The housing downturn, credit crunch, gloomy employment data and a parade of maudlin financial forecasts have been enough to send some investors scrambling for bubble gum and beer.
While economists jawbone about whether the United States will sink into recession, investors already are thinking of ways to prepare their stock portfolios for a downturn.
Even if there isn't a full-blown recession — usually defined as two consecutive quarters of negative economic growth — many investors and strategists are bracing for a significant slowdown in growth.
It's going to feel a lot like recession," said David Kostin, global investment strategist at Goldman Sachs, which is forecasting 1 percent gross domestic product growth, but not a recession, in the first quarter of 2008. "That's pretty anemic growth, and I believe the market is likely to trade like it's going into a real recession."
Investor jitters led Kostin to compile a list of 35 companies in 10 sectors that have held up well in previous cyclical downturns. The median returned 15.6 percent during previous recessions compared with 6.2 percent for the Standard & Poor's 500-stock index. Among his picks: Walgreen Co. (NYSE: WAG), Microsoft Corp. (Nasdaq: MSFT) and Lockheed Martin Corp. (NYSE: LMT).
Indeed, investors are starting to stock up on the usual slump-resistant suspects that make his list: consumer-staples makers, health-care companies and utilities.
They also are increasing their holdings of large corporations with exposure to international markets because global economic growth continues to outpace the United States.
"People still need to eat, get drugs at the drugstore and go to the supermarket," said Bob Barringer, co-manager of the Pegasus Fund at FBR Funds, which has about $2.3 billion under management. "You're looking for stable, steady-growth companies with an attractive free cash-flow yield and good margins," he added.
Free cash-flow yield is a measure of a company's cash-generation power — and the higher, the better.
Barringer favors Campbell Soup Co. (NYSE: CPB), which, at the end of July, reported a gross profit margin of 42 percent and a 19 percent margin of earnings before interest, taxes, depreciation and amortization, or Ebitda, according to data from Capital IQ.
It has a respectable 6.8 percent free-cash-flow yield and is trading at about 17 times per-share earnings for the fiscal year that began July 30, according to Thomson Financial.
He also likes Wm. Wrigley Jr. Co. (NYSE: WWY), the 116-year-old confectioner that has the leading U.S. share in chewing gum. In hard times, when consumers might cut back on their pricey morning coffee, a stick of gum can be "a simple pleasure," Barringer said. Wrigley's Ebidta margin has been holding steady at about 23 percent, while its free-cash-flow yield is a fair 4.9 percent. The shares are expensive, however, trading at about 27.7 times this year's per-share earnings.
In a similar vein, British liquor distributor Diageo PLC (NYSE: DEO) should be a safe bet because consumers tend to keep drinking during economic downturns, said Randall Haase, who manages the Baron Fifth Avenue Growth Fund and oversees about $250 million in assets.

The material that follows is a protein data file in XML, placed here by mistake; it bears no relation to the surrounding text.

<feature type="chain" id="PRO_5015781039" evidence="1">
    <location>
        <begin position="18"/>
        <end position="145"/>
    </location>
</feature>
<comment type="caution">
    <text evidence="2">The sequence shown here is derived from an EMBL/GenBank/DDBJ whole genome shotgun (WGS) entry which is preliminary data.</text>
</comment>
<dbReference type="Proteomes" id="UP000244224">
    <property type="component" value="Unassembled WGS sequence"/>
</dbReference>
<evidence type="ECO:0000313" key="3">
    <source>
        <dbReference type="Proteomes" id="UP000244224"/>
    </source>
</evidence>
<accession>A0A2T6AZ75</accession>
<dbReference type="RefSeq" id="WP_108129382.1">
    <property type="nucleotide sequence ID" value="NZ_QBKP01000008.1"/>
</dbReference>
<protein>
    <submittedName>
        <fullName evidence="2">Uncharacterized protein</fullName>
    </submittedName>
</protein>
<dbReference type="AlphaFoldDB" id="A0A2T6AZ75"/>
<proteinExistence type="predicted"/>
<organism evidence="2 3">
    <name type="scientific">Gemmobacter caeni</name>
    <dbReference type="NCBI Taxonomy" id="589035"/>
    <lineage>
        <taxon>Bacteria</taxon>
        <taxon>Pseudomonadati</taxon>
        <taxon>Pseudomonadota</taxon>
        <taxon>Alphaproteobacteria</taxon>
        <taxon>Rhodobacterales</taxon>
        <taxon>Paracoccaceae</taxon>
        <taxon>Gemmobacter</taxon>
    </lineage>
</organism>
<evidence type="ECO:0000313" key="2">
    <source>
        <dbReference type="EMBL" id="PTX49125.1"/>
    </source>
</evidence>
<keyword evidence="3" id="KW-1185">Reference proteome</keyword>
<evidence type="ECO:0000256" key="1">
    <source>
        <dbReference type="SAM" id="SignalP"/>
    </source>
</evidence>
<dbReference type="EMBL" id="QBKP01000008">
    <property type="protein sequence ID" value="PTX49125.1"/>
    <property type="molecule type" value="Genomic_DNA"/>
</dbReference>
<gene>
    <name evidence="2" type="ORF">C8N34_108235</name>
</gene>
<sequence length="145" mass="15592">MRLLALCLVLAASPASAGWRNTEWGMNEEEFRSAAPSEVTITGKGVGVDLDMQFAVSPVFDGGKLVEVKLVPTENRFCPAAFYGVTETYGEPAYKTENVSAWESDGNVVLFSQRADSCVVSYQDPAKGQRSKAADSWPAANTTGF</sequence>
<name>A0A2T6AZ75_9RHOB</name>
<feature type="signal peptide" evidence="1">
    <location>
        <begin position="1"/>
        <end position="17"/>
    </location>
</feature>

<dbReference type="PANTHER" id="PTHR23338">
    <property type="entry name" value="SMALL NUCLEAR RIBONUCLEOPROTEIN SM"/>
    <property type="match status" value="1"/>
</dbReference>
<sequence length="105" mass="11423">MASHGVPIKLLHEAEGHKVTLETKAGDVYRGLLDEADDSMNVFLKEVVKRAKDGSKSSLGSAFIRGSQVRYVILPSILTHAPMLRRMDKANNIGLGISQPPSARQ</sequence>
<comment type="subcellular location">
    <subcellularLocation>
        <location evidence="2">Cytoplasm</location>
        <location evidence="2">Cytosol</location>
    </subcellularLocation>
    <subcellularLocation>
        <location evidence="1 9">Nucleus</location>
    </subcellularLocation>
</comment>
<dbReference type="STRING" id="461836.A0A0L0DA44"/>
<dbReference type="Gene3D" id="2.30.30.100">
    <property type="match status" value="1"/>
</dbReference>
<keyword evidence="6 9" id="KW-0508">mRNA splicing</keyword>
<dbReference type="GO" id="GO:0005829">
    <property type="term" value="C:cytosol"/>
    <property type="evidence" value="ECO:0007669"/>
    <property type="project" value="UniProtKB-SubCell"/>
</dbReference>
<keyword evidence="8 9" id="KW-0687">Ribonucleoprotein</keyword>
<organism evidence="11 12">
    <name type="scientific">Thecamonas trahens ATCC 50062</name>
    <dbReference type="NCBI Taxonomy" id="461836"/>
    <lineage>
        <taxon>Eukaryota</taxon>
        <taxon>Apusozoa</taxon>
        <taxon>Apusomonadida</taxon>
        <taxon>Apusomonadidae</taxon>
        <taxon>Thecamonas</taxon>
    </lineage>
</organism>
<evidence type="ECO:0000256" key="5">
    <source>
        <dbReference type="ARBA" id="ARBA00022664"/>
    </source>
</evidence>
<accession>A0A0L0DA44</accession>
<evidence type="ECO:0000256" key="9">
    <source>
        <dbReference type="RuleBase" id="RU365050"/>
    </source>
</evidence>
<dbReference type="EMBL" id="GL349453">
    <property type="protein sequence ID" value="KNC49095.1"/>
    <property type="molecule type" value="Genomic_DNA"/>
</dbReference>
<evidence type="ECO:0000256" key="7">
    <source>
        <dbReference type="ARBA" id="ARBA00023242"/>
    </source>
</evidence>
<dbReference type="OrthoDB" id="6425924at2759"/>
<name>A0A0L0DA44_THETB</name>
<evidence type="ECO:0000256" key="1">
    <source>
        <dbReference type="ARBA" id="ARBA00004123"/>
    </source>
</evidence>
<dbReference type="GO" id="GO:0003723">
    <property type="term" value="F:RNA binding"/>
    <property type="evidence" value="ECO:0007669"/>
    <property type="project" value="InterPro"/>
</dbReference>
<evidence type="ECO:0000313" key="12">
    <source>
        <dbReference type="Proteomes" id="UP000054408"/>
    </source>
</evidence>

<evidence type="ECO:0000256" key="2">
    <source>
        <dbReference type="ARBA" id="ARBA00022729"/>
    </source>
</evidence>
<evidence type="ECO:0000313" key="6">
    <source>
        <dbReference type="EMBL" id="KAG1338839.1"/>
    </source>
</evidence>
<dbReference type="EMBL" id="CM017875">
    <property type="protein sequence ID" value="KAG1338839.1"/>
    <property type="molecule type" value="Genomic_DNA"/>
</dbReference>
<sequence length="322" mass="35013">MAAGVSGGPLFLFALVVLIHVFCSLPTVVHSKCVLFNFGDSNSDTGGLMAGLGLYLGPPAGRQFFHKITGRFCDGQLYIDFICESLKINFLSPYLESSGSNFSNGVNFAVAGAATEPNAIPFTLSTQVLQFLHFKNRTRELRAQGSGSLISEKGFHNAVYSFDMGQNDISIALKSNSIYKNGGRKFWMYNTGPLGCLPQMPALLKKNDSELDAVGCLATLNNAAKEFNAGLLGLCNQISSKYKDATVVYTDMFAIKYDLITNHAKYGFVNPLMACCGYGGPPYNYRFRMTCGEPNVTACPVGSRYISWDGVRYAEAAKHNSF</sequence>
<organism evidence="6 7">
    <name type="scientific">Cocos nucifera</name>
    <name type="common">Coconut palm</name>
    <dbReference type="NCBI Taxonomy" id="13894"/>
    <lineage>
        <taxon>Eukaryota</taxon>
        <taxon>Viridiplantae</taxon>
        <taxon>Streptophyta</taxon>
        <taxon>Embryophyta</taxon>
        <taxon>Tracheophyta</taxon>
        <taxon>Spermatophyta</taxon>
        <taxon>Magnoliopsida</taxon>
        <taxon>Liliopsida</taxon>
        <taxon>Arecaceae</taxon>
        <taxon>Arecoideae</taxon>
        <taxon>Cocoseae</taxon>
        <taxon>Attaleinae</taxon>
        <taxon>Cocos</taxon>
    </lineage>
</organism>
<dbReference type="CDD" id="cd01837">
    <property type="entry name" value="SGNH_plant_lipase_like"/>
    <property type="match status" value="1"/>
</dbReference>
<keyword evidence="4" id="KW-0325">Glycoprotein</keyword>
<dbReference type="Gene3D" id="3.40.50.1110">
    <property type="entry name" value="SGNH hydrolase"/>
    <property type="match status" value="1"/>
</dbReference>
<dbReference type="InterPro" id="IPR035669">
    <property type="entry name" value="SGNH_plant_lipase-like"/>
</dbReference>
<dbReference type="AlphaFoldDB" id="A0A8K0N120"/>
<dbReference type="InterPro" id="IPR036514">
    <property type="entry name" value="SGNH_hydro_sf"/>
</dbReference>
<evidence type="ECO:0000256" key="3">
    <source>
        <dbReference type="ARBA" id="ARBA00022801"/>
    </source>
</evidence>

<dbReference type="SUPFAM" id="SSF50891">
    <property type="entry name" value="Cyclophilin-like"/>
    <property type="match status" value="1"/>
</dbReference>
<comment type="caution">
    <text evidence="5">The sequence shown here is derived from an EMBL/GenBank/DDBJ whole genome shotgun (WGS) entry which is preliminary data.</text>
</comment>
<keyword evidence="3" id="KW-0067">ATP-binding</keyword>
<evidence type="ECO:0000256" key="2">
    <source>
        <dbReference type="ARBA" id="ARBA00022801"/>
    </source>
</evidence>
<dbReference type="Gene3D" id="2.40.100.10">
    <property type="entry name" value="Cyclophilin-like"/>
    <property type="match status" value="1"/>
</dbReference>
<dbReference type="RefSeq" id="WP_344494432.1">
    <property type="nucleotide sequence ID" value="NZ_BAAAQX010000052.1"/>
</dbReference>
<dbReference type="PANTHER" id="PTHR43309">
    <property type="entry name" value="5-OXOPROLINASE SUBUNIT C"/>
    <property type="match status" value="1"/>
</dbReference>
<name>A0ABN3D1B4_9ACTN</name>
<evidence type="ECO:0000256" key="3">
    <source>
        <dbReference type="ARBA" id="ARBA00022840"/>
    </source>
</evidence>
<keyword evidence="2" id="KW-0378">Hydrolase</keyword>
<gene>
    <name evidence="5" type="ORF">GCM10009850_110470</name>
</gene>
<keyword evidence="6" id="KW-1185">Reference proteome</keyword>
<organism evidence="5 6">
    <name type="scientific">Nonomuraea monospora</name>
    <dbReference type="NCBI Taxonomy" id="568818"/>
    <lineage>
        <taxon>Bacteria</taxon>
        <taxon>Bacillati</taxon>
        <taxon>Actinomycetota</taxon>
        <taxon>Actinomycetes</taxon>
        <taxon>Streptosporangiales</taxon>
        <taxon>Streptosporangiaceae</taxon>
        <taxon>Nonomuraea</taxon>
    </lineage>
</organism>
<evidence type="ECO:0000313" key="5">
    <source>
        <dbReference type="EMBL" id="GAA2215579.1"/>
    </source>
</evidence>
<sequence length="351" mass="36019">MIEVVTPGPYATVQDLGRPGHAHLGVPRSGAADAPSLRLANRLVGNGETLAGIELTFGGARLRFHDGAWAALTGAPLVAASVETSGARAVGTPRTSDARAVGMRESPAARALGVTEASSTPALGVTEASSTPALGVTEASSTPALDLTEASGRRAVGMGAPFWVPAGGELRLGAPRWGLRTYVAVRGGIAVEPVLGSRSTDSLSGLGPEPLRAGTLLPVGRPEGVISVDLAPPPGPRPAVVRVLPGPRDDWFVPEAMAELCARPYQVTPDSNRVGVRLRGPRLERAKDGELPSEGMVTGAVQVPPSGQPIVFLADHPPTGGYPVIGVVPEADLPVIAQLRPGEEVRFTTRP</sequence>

The American depositary receipts of Diageo — whose brands include Smirnoff vodka, Captain Morgan rum, Johnnie Walker whiskey and Guinness beer — are trading at about 18 times 2008 estimated earnings, slightly richer than its peers.
In health care, biotechnology company Genentech Inc. (NYSE: DNA) is a recent pick for Jim Huguet, who helps to manage about $400 million at Great Companies Inc., an investment firm in Tampa, Fla. He looks for companies with at least 20 percent annual earnings growth for at least five years, and Genentech fits the bill, he said.
It's a bargain compared with the broader biotech sector, which, according to Thomson, is trading at nearly 62 times expected 2007 earnings. Genentech trades at 27 times expected 2007 earnings.
In previous cycles, financial stocks with mortgages on their books qualified as recession-proof because investors expected people to pay their mortgages even if they scrapped everything else. These days, with the subprime and housing meltdowns, investors are pickier.
One way to play is to buy the biggest, most diverse financials that have leading market share, expanding foreign-income streams — a good recession bet because economists expect international growth to outstrip U.S. growth — and return on equity that surpasses the U.S. average of 14 percent, said Ron Muhlenkamp, who runs the $2 billion Muhlenkamp Fund in Wexford, Pa.
He likes Citigroup Inc. (NYSE: C) and insurer American International Group Inc. (NYSE: AIG). "These are nicely profitable companies that should have some growth and are selling quite cheaply," he said.
Citigroup, the nation's biggest bank with a market value of $234 billion, has a return on equity of about 18 percent. Almost half of Citigroup's net income in the second quarter came from international operations, a proportion the company is trying to increase. However, its shares appear cheap, trading under 10.5 times this year's earnings estimates, partly because its U.S. consumer business hasn't been growing significantly while its expenses have been rising.
AIG, which has a market value of $172 billion, has a return on equity of 17 percent, according to Capital IQ. Its foreign life-insurance, general insurance and retirement-services businesses contributed 35.5 percent of net income before taxes and minority interest.
Its shares are trading at 10 times estimated earnings for 2007. Like many other financial stocks, AIG has been hurt by investors' concerns about the firm's subprime-mortgage exposure.